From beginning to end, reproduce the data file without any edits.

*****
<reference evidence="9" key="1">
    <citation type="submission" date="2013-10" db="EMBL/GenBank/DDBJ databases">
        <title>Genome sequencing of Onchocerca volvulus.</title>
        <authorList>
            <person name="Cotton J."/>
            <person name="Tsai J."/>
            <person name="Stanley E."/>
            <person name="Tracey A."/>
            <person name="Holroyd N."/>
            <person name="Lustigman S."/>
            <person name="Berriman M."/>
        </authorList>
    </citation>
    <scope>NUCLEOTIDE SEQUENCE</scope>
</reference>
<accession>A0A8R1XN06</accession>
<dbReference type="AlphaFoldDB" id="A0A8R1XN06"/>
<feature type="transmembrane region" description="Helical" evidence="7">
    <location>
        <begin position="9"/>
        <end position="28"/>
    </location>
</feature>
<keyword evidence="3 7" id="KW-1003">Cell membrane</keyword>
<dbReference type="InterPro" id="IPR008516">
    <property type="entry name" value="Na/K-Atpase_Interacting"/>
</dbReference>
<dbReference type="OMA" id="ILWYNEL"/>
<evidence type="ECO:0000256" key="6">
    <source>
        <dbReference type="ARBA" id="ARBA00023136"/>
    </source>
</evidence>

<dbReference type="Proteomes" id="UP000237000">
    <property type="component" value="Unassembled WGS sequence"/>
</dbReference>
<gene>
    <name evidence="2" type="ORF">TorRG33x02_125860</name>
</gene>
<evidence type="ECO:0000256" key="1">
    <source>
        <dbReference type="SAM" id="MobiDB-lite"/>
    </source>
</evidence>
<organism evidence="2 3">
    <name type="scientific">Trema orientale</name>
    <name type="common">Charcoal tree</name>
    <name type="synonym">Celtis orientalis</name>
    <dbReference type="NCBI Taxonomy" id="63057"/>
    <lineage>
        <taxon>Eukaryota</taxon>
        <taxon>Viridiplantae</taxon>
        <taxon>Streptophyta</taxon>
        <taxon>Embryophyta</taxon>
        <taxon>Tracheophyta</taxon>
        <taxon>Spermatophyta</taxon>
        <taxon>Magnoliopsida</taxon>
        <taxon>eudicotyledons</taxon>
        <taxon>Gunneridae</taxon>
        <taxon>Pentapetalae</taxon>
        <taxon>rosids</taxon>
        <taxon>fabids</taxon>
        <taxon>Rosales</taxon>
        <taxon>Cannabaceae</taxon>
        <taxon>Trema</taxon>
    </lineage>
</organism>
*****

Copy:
<reference evidence="9" key="1">
    <citation type="submission" date="2013-10" db="EMBL/GenBank/DDBJ databases">
        <title>Genome sequencing of Onchocerca volvulus.</title>
        <authorList>
            <person name="Cotton J."/>
            <person name="Tsai J."/>
            <person name="Stanley E."/>
            <person name="Tracey A."/>
            <person name="Holroyd N."/>
            <person name="Lustigman S."/>
            <person name="Berriman M."/>
        </authorList>
    </citation>
    <scope>NUCLEOTIDE SEQUENCE</scope>
</reference>
<accession>A0A8R1XN06</accession>
<dbReference type="AlphaFoldDB" id="A0A8R1XN06"/>
<feature type="transmembrane region" description="Helical" evidence="7">
    <location>
        <begin position="9"/>
        <end position="28"/>
    </location>
</feature>
<keyword evidence="3 7" id="KW-1003">Cell membrane</keyword>
<dbReference type="InterPro" id="IPR008516">
    <property type="entry name" value="Na/K-Atpase_Interacting"/>
</dbReference>
<dbReference type="OMA" id="ILWYNEL"/>
<evidence type="ECO:0000256" key="6">
    <source>
        <dbReference type="ARBA" id="ARBA00023136"/>
    </source>
</evidence>

<dbReference type="Proteomes" id="UP000237000">
    <property type="component" value="Unassembled WGS sequence"/>
</dbReference>
<gene>
    <name evidence="2" type="ORF">TorRG33x02_125860</name>
</gene>
<evidence type="ECO:0000256" key="1">
    <source>
        <dbReference type="SAM" id="MobiDB-lite"/>
    </source>
</evidence>
<organism evidence="2 3">
    <name type="scientific">Trema orientale</name>
    <name type="common">Charcoal tree</name>
    <name type="synonym">Celtis orientalis</name>
    <dbReference type="NCBI Taxonomy" id="63057"/>
    <lineage>
        <taxon>Eukaryota</taxon>
        <taxon>Viridiplantae</taxon>
        <taxon>Streptophyta</taxon>
        <taxon>Embryophyta</taxon>
        <taxon>Tracheophyta</taxon>
        <taxon>Spermatophyta</taxon>
        <taxon>Magnoliopsida</taxon>
        <taxon>eudicotyledons</taxon>
        <taxon>Gunneridae</taxon>
        <taxon>Pentapetalae</taxon>
        <taxon>rosids</taxon>
        <taxon>fabids</taxon>
        <taxon>Rosales</taxon>
        <taxon>Cannabaceae</taxon>
        <taxon>Trema</taxon>
    </lineage>
</organism>